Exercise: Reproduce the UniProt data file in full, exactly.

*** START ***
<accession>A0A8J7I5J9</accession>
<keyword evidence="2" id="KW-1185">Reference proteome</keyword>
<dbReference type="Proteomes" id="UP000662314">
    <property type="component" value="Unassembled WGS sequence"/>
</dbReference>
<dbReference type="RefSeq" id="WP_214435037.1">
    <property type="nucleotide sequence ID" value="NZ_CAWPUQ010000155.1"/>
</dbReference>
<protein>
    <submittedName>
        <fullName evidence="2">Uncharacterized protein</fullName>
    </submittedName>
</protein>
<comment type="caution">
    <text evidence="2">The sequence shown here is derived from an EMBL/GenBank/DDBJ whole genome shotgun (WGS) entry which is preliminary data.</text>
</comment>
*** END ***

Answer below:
<accession>A0A8J7I5J9</accession>
<keyword evidence="2" id="KW-1185">Reference proteome</keyword>
<dbReference type="Proteomes" id="UP000662314">
    <property type="component" value="Unassembled WGS sequence"/>
</dbReference>
<dbReference type="RefSeq" id="WP_214435037.1">
    <property type="nucleotide sequence ID" value="NZ_CAWPUQ010000155.1"/>
</dbReference>
<protein>
    <submittedName>
        <fullName evidence="2">Uncharacterized protein</fullName>
    </submittedName>
</protein>
<comment type="caution">
    <text evidence="2">The sequence shown here is derived from an EMBL/GenBank/DDBJ whole genome shotgun (WGS) entry which is preliminary data.</text>
</comment>